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This Week in the World

This Week in the World | 10.07.19

The Editors October 7, 2019

Illustration credit: Peter Naktin

Deportation of Haitians Intensifies Racism in the Dominican Republic.

By Yoona Lee

The Dominican Republic recently ended birthright citizenship for Haitians in the country as the latest step in a long line of discrimination against immigrants. In September 2013, a Dominican court issued the judgment that reversed birthright citizenship to Dominicans of Haitian descent. Between 2015 and 2017, more than 200,000 people fled or were deported to Haiti, according to the International Organization for Migration. Since then, the lives of Haitians and their Dominican descents has deteriorated severely. They experience severe racial profiling, unjust demands of money, and violent raids of their houses by Dominican government officials. People who are targeted by the law, especially women, are vulnerable to violence by Dominican citizens as well. 

Fire Haze from Indonesian Plantations Chokes Southeast Asia

By Yoona Lee

The Air Quality Index  in Indonesia recorded 2000 this September – any number between 301 to 500 is considered ‘hazardous’. The cause is a huge fire that has burnt wildlife shelters in Indonesia, with a haze that has spread across Singapore, Thailand, Malaysia, and the Philippines. People of the affected areas are reporting damage to their skin, eyes, and respiratory organs. Environmental activists are accusing palm oil and paper industries of causing this disaster. Greenpeace reported that companies responsible for such fires are rarely met with serious sanctions. The NGO also revealed last year that consumer product multinationals such as Colgate-Palmolive, Hershey, Nestle, and Unilever buy palm oil from companies that are destroying forests in Indonesia.

Greeks Protest Against Visiting Mike Pompeo, NATO

By Hal Conte

Hundreds of left-wing Greeks demonstrated against visiting U.S. Secretary of State and ex-CIA head Mike Pompeo on Saturday, torching American and NATO flags in Athens and Thessaloniki and describing the U.S. as “murderers of peoples” while throwing red paint on a statue of Harry Truman, who backed a right-wing dictatorship in the country during the 1950s. The Greek government deployed tear gas and heavily armored riot police against them. Pompeo is currently on a tour of various European countries, and was earlier confronted by an Italian journalist who handed him a piece of parmesan cheese in protest against Trump’s trade tariffs.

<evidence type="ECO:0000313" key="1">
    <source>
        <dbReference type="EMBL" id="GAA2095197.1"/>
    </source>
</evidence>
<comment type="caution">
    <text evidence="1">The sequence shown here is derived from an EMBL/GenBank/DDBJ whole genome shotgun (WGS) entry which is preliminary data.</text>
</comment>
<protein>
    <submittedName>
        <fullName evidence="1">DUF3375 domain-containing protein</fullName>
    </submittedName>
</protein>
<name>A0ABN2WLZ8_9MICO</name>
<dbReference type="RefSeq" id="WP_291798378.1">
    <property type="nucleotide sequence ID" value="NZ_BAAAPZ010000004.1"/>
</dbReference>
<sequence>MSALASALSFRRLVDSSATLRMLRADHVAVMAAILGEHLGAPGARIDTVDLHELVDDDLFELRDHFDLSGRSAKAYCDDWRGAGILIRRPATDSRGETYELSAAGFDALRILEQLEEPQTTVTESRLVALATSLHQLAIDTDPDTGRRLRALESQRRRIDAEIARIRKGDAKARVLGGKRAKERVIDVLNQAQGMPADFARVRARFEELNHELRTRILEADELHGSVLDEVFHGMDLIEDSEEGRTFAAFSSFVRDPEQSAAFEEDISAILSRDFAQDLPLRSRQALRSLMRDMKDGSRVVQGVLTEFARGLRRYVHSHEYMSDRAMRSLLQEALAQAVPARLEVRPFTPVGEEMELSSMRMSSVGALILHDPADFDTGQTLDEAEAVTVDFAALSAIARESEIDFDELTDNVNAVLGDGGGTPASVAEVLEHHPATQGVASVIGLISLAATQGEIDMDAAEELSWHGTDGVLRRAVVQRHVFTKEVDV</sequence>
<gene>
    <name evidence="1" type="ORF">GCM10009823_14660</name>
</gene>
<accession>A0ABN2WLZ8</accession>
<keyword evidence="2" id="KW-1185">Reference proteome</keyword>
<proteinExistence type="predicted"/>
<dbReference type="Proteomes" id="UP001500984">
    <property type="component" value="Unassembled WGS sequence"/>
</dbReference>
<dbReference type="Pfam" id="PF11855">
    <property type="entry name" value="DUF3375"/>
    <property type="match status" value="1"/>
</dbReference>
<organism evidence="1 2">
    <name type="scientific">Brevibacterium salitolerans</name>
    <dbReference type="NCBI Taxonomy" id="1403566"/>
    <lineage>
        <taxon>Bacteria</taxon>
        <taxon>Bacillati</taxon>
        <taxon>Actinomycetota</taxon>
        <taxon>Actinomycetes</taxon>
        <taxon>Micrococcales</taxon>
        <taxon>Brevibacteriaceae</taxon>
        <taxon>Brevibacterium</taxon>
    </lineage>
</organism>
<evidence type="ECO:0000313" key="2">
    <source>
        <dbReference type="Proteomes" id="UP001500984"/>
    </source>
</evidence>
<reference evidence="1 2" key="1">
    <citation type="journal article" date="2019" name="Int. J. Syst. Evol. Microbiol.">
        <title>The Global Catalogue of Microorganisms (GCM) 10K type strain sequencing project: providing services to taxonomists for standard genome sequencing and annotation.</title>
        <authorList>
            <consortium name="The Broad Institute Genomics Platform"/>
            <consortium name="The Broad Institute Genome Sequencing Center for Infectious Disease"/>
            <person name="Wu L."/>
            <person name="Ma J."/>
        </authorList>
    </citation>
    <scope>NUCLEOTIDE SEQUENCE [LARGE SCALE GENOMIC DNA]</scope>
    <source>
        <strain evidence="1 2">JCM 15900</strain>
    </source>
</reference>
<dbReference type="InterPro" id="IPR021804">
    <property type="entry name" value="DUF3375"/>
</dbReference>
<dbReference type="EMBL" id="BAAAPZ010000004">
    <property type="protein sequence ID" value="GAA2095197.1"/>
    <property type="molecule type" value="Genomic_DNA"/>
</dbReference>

Turkey Set To Invade Kurdish Northern Syria With U.S. Approval

By Hal Conte

Turkish troops will be moving into Syria’s Kurdish northwest after the U.S. withdrew support for the Kurdish autonomous region, in a move outraging Syrian Democratic Force (SDF) rebels and the country’s Baathist government alike. The Kurds, who played a major role in defeating ISIS, and accused the U.S. of betraying peace. The Turkish government has branded the SDF “terrorist” under the pretext of its links with the outlawed PKK, formed from Turkey’s persecuted Kurdish minority. Some analysts are concerned that the 2,500 ISIS members in Kurdish custody could break out of jail amidst the war, which could turn into a “massacre” of civilians.

Egypt and Ethiopia At Loggerheads Over $4 Billion Dam

By Hal Conte

Egypt has called for mediation with Ethiopia as the country prepares the Grand Ethiopian Renaissance Dam, a multi-billion dollar hydroelectric megaproject which would generate more than 6,000 megawatts. 90 percent of Egypt’s fresh water comes from the Nile, and leaders in Cairo fear the dam will restrict the flow of nutrients to Egyptian fields, and have proposed to Ethiopia how they should operate the it, requesting the release of 40 billion cubic meters of water per year. Talks were held in Sudan’s capital on Friday. Ethiopia has accused Egypt’s demands for a mediator of being an attempt to stall for time.

 

20 Killed in Burkina Faso In Attack On Gold Mine

By Hal Conte

Al-Qeada and ISIS-affiliated groups invaded a gold mine on Friday, killing 20 people including miners, according to the country’s government. More than 585 people have been killed since 2015, when an Islamist insurgency began in the country’s Sahel region. Over 2,000 schools have been closed down and 300,000 have been forced to flee. The military has been unable to stop the attacks. France, ex-imperialist ruler of Burkina Faso, set up a task force of multiple countries in the region to stop militants but the body has been hampered by a lack of finances.